Skip to Content

Naruhito: Japan’s emperor formally proclaims enthronement in centuries-old ceremony

Japan’s Emperor Naruhito has officially proclaimed his enthronement, in a ritual-bound, centuries-old ceremony attended by more than a hundred dignitaries from around the world.

The head of state began his reign in May, after his father, Akihito, became the first emperor to abdicate in 200 years. But on Tuesday, Naruhito, 59, announced his change in status to the world, in an elaborate series of rituals known as “Sokui no Rei” at the Imperial Palace in Tokyo.

As the ceremony began, purple curtains were pulled back to reveal Naruhito and his wife, Empress Masako, 55, sitting in two ornately decorated thrones.

Naruhito wore a rust-colored robe — just as his father did during his own enthronement in 1990 — while Masako wore a patterned, white robe and topped her traditional hairstyle with a gilded headpiece. The brother of Emperor Emeritus Akihito, 83-year-old Prince Hitachi, watched the proceedings from a wheelchair.

Reading from a large piece of paper, Naruhito then proclaimed his enthronement before an audience of the imperial family.

“I pledge hereby that I shall act according to the Constitution and fulfill my responsibility as the symbol of the State and of the unity of the people of Japan, while always wishing for the happiness of the people and the peace of the world, turning my thoughts to the people and standing by them,” Naruhito said.

“I sincerely hope that our country, through our people’s wisdom and unceasing efforts, achieves further development and contributes to the friendship and peace of the international community and the welfare and prosperity of humankind.”

Prime Minister Shinzo Abe stood before Naruhito’s throne, and read a speech. He then bowed deeply and yelled “Long live the emperor!”

As Naruhito ascended the throne, boxes were placed next to him that are believed to contain a sword and ancient jewel that, according to legend, date back to the mythical forefather of Japan’s first emperor, Jimmu, who ruled almost 2,700 years ago. Along with a fabled octagonal mirror, they form Japan’s royal regalia, or the Three Sacred Treasures. The sword and the jewel are so sacred that they’ve never been seen in public.

Naruhito will also receive felicitations from local — and international — representatives. Earlier in the day, Naruhito donned a white robe to pray at Shinto shrines in the Imperial palace.

A number of high-profile guests were in attendance, including Britain’s Prince Charles and embattled Hong Kong leader Carrie Lam. South Korea’s Prime Minister Lee Nak-yon was also on the guest list, despite an ongoing trade spat between South Korea and Japan.

The enthronement ceremony will be followed by an imperial banquet on Tuesday night.

Celebrations tempered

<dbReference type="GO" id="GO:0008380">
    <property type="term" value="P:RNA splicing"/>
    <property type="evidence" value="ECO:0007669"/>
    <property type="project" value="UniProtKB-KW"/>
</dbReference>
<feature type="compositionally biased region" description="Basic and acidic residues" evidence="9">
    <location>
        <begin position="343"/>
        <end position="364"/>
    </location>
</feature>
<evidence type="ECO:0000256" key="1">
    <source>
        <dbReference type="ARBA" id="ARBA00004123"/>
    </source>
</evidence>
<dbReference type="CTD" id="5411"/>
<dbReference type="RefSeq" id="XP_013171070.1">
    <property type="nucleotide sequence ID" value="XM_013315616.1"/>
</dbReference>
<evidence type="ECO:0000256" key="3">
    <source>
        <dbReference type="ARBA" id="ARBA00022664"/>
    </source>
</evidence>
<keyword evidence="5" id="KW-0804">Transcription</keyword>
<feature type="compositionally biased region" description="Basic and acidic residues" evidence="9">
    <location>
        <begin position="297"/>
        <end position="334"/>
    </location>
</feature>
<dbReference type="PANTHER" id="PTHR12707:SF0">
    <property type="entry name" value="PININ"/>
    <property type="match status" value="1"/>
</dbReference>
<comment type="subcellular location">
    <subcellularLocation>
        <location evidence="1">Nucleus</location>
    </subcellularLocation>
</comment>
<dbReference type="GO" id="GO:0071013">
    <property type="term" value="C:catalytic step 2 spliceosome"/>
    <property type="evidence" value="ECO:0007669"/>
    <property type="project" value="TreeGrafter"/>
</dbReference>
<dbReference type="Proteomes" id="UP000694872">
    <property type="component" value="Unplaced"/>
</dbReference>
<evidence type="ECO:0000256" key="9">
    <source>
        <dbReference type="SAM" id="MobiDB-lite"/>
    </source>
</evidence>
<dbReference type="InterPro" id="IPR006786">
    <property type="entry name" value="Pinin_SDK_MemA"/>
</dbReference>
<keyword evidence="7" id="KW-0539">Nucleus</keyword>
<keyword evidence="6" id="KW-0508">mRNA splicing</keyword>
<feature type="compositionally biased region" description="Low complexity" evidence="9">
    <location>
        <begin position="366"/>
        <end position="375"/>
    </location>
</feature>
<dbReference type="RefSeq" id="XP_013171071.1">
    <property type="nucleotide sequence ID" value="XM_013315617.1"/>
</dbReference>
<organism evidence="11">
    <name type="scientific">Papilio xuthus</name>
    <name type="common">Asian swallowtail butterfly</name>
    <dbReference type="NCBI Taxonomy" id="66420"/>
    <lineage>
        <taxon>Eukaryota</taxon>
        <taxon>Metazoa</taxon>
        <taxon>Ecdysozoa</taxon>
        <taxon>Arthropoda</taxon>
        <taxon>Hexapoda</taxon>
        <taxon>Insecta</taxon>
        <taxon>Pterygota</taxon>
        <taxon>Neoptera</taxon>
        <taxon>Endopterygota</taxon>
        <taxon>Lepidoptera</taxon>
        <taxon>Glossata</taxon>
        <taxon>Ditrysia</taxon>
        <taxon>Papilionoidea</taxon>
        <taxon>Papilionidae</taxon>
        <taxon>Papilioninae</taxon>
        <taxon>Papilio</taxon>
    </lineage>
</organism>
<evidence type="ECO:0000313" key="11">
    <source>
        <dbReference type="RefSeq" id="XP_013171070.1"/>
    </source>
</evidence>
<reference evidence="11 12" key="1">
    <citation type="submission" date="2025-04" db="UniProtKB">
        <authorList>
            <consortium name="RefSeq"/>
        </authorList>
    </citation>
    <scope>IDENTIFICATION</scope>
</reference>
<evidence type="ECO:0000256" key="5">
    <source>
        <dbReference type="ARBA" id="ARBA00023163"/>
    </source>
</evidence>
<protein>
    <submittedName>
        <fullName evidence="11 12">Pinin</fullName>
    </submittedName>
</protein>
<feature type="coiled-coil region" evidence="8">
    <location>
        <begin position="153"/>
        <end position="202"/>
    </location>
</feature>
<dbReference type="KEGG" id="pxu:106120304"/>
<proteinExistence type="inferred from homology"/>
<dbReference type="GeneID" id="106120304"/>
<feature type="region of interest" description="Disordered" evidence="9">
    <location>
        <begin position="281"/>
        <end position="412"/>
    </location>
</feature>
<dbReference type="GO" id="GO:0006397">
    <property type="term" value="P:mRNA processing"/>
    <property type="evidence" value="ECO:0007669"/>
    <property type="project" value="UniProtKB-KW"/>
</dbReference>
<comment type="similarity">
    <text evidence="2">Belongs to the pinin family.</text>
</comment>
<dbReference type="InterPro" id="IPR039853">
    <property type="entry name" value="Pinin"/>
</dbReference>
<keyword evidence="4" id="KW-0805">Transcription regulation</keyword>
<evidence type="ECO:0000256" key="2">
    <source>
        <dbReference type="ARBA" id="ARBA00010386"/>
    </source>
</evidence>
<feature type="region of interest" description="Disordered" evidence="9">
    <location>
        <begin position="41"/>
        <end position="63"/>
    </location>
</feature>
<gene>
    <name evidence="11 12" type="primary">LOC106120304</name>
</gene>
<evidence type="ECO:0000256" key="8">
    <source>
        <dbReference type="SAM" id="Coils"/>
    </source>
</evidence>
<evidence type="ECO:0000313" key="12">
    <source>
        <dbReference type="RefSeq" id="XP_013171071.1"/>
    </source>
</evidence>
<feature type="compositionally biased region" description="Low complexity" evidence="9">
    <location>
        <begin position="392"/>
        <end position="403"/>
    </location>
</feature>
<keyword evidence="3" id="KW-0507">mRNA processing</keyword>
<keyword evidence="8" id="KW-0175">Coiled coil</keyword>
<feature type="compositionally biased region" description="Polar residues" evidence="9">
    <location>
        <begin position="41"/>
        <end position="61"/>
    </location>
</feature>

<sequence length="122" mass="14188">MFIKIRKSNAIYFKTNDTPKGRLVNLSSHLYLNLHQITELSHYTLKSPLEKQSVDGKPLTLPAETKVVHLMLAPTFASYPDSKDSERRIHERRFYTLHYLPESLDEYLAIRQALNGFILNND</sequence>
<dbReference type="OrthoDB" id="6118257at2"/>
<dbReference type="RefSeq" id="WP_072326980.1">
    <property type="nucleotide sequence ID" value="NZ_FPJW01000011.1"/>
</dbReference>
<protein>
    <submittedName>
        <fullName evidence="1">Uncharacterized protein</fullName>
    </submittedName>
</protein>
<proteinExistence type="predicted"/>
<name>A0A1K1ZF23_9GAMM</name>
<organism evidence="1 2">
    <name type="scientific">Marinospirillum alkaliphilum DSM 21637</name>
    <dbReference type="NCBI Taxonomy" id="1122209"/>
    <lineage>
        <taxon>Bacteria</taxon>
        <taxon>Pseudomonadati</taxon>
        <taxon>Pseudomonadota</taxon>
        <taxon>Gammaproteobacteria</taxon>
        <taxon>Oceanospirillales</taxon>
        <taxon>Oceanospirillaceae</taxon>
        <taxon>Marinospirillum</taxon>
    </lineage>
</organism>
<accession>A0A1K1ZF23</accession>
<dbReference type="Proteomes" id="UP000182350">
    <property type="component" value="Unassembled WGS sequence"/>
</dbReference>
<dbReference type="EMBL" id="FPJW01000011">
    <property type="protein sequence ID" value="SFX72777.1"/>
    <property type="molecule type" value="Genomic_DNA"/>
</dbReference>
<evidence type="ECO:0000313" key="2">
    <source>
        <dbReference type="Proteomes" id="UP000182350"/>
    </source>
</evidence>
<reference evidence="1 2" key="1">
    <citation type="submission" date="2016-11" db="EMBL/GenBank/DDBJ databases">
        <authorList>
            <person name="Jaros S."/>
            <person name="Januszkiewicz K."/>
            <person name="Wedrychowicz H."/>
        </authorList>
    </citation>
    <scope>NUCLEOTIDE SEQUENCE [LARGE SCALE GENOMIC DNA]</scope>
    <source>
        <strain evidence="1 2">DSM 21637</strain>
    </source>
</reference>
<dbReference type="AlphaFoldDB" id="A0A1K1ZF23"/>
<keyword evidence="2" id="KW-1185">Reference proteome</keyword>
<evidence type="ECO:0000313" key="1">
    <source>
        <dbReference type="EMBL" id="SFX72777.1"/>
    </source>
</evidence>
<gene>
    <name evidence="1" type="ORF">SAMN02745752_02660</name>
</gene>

The high-profile occasion comes as Japan reels from Typhoon Hagibis — one of the strongest storms to hit the country in years. The typhoon left dozens dead and caused extensive damage after it smashed into the country earlier this month.

The devastation prompted the palace to postpone a 4.6-kilometer (2.9-mile) public parade from the Imperial Palace to Akasaka Palace until November.

On Friday, the government announced that about 550,000 petty criminals will be pardoned to mark the emperor’s enthronement.

Chrysanthemum traditions

Naruhito — whose name means “a man who will acquire heavenly virtues” — became the 126th Emperor of Japan in May, the latest in an unbroken line that stretches back 14 centuries.

Naruhito’s ascension signaled the start of the “Reiwa” era. Each emperor’s reign is marked by their era name, Naruhito’s era name was adapted from an 8th century anthology of classic poetry and means “beautiful harmony.”

The role of Japan’s emperor has changed significantly since Naruhito’s grandfather, Emperor Hirohito, sat on the throne. Once considered the living embodiment of gods, the emperor has become a largely symbolic figure.

Unlike other monarchs, Naruhito is a symbol of the state rather than the head of state, and the Japanese emperor wields no political power.

Naruhito took the throne after his father, Akihito, became the first emperor to abdicate the Chrysanthemum Throne in modern history. In addition to being the first in centuries to abdicate, Akihito was the first Japanese Emperor to marry a non-royal speak to his subjects live on television and to be hands-on in raising his children.

Naruhito, who became the first Japanese royal to study abroad, has pledged to continue his father’s legacy and work to break down the barriers between the emperor and his subjects.

Correction: This story has been updated to correctly identify the brother of Emperor Emeritus Akihito.

Article Topic Follows: US & World

Jump to comments ↓

Author Profile Photo



KVIA ABC 7 is committed to providing a forum for civil and constructive conversation.

Please keep your comments respectful and relevant. You can review our Community Guidelines by clicking here

If you would like to share a story idea, please submit it here.

Skip to content